Ctrus is a super high-tech, sensor-enabled soccer ball that lights up in different colors when it's tossed out of bounds, scores a goal or falls into the crosshairs of a foul, thereby adding some technical ballast to an infamously poorly umpired sport. The ball also has a camera and speed and positioning sensors that would add some statistical heft to the actual movements of the game.
Headed by Alberto Villarreal and Michel Rojkind, Agent beat out more than 3,000 entries for the award.
The ball — only a concept at this point — works by stuffing assorted GPS and RFID chips in a skeletal structure. The skeleton's then covered in a reinforced-elastic mesh, which has the same bounce of a standard soccer ball, but doesn't require air.
The ball has the potential to radically alter and, we'd argue, improve soccer. Just think of the amount of data the thing would produce, giving fans an incredible window onto the mechanics of the game and managers a more precise idea of the merits of players themselves. And while Ctrus might not eliminate refs altogether (unfortunately, RFID chips can't determine whether player x did in fact yank player y's ponytail) it can tamp down on human error. A camera in the ball would probably do away with terrible calls like this one.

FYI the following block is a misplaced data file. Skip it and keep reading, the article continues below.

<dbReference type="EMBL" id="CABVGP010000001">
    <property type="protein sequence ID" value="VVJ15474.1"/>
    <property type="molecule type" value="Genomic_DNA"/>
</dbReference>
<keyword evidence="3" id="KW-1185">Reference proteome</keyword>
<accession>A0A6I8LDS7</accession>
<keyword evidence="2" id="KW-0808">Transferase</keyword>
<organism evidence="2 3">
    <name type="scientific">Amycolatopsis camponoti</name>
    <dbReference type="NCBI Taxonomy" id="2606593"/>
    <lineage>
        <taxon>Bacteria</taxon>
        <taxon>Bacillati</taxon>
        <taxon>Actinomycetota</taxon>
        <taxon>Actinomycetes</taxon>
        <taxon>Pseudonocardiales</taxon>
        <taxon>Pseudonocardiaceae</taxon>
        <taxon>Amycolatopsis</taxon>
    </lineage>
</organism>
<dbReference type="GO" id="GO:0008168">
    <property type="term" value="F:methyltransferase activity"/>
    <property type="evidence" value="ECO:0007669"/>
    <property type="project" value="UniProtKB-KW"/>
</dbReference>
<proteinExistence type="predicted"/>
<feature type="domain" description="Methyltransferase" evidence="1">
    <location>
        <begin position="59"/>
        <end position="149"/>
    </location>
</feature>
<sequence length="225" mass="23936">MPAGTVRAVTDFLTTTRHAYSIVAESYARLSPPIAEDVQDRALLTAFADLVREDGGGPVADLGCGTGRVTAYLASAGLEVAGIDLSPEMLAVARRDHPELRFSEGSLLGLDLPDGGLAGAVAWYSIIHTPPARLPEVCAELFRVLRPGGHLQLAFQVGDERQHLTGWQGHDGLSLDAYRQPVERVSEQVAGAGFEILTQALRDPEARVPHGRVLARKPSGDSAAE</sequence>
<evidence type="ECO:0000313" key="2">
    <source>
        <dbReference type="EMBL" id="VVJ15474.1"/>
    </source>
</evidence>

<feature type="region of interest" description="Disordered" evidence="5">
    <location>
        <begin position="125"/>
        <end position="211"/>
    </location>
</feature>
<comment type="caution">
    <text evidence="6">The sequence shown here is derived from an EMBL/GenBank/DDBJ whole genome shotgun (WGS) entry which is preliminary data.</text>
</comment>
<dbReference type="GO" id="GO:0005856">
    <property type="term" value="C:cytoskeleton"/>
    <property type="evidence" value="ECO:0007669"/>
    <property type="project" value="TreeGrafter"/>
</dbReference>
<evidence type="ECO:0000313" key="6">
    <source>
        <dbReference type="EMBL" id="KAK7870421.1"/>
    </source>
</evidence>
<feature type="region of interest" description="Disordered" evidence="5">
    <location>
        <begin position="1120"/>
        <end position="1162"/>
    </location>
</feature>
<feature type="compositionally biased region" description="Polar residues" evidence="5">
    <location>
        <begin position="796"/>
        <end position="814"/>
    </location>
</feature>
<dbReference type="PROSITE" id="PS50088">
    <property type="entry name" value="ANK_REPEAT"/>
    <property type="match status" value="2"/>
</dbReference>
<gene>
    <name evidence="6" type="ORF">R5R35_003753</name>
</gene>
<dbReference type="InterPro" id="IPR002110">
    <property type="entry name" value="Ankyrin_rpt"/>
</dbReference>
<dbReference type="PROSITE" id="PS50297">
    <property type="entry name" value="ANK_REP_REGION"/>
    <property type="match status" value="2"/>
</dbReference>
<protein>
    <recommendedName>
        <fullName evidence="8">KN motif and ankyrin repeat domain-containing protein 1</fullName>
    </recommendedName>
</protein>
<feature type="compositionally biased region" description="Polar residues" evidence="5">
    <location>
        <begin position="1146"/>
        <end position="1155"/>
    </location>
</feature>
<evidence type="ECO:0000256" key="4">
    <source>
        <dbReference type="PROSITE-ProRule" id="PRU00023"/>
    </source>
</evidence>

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[Images courtesy of Agent]